The GeneXpert TV assay demonstrated a very high sensitivity and specificity compared with a PIS of culture and/or NAAT assay. The sample preparation, amplification and real-time detection are all fully-automated and completely integrated in the test cartridge. The assay offers a rapid result in less than 40 min at the time the test turns positive but requires 60 min if the test result is negative. These results can be potentially used to treat infected patients in a clinic or emergency department.18 Because the assay is fully automated, it has the potential to achieve CLIA waiver in the future providing highly sensitive and specific results in women.33 It is the only rapid assay for detection of TV approved for use in men.

Because of the association of trichomonas infections with many adverse health events, especially adverse birth outcomes and perinatal morbidity,3 34 as well as its strong association with HIV transmission,35 36 it may be time to advocate for more testing and treatment of persons with trichomoniasis.37 Since we now have more highly accurate new POC testing methods available, it seems reasonable to promote more public health national and international recognition for trichomonas infections and support more testing. Redesign of clinic flow for patients that can take advantage of self-collected vaginal swabs may be able to take advantage of the newer POC assays to facilitate treatment, so patients do not have to have return appointments to receive test results.37 Additionally, since most trichomonas infections in men and women are asymptomatic, syndromic management programmes for symptomatic patients will not be able to detect and treat those asymptomatic-infected patients who do not have symptoms to qualify them for syndromic management. Furthermore, modelling and review studies of the potential of treatment for trichomonas to impact and to improve health outcomes, especially for HIV, are powerfully intriguing.11 38 39 In summary, the newer POC tests for the detection of TV in clinical samples appear to far outperform the sensitivity of wet preparation and culture assays and can be recommended for the detection of TV in clinical settings.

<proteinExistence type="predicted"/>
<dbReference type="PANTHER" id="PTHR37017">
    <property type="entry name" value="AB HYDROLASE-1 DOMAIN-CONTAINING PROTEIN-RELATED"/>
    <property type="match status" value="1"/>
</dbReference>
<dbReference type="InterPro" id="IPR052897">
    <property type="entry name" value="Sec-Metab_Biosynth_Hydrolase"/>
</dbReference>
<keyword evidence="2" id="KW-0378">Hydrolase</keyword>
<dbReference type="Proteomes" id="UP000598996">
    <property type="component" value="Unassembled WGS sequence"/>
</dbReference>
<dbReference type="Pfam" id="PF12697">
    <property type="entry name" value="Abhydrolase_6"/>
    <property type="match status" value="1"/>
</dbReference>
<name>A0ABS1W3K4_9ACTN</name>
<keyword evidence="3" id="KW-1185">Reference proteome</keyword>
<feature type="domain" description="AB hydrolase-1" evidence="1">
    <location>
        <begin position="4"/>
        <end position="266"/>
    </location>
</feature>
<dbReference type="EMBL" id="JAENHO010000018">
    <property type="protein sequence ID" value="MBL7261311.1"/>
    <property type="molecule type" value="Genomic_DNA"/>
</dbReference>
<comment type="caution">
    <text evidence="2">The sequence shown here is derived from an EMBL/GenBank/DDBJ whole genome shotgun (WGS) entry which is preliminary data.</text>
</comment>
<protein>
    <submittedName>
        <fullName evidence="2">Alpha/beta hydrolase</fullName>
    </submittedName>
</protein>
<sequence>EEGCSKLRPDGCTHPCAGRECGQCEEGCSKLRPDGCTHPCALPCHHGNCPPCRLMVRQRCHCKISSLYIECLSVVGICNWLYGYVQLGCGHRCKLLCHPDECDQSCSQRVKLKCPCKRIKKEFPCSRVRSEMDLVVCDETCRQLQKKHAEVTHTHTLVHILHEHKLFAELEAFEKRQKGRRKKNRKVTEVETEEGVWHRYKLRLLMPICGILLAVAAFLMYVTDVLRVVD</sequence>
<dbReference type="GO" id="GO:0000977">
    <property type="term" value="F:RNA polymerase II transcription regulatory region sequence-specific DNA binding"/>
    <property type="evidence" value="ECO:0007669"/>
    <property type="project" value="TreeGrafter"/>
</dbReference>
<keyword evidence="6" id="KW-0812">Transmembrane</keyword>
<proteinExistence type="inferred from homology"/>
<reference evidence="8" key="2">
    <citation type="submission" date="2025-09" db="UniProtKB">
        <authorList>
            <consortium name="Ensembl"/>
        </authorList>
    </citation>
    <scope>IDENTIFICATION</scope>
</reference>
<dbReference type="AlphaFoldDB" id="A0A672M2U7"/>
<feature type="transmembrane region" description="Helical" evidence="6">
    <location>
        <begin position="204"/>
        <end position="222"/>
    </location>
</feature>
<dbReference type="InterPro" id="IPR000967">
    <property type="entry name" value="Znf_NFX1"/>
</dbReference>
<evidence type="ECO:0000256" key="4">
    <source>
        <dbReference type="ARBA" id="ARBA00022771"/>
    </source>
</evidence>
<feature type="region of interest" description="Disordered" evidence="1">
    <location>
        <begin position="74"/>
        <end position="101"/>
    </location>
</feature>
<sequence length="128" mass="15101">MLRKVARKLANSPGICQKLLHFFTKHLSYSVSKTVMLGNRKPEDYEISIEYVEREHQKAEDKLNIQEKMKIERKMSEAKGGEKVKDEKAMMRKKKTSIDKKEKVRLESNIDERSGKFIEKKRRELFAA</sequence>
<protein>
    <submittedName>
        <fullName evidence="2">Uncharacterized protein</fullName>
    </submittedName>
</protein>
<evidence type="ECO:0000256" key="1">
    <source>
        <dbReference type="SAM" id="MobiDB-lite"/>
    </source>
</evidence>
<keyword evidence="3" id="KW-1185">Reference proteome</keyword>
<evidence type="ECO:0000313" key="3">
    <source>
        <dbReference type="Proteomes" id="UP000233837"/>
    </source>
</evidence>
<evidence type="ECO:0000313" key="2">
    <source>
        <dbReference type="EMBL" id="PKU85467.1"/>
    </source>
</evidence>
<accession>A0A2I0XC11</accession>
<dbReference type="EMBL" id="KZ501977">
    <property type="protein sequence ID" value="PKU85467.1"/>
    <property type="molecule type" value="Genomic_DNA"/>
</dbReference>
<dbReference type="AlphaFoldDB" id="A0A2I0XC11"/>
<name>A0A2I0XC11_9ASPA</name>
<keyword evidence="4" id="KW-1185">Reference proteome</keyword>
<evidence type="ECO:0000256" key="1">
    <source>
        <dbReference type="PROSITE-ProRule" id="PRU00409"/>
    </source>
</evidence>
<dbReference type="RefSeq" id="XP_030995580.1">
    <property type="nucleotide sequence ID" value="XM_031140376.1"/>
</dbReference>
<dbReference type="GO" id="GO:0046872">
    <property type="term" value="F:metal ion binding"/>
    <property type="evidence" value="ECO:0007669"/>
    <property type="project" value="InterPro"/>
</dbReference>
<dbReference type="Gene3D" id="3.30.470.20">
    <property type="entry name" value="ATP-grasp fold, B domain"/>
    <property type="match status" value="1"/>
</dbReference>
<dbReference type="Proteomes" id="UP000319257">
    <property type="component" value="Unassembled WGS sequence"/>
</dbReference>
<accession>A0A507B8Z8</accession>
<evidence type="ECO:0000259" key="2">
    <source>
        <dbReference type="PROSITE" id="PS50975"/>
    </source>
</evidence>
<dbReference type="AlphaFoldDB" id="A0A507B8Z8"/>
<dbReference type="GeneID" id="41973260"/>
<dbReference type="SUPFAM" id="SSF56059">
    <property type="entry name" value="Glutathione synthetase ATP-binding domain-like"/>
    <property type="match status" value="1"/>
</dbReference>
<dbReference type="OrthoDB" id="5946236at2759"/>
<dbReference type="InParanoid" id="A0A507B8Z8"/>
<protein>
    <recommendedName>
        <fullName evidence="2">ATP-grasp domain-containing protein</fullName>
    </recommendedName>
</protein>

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Key messages

  • Trichomonas vaginalis infection is the most prevalent curable sexually transmitted infection but diagnostic methods are suboptimal.

  • We know that an antigen detection rapid test and a few molecular assays are available, but there has not been a systematic review of their performance and operating characteristics.

  • This review demonstrates that the OSOM antigen detection test has reasonable sensitivity and high specificity compared with a variety of reference tests, including wet mount, culture and PCR.

  • Molecular assays like AmpliVue, Solana and the GeneXpert show excellent performance against laboratory-based PCR assays but are more expensive than antigen detection rapid tests.


View Abstract


  • Contributors CAG wrote the review, and all authors contributed. CAG, HK and CC did the search and data extraction; NPP, CAG and RWP did the data analysis; RWP and JDK designed the systematic reviews.

  • Competing interests None declared.

  • Patient consent No Human subjects involved.

  • Provenance and peer review Commissioned; externally peer reviewed.

  • Data sharing statement No data sharing statement since this is a review of POC tests for Trichomonas and contains no data for sharing that has not already been published else ware.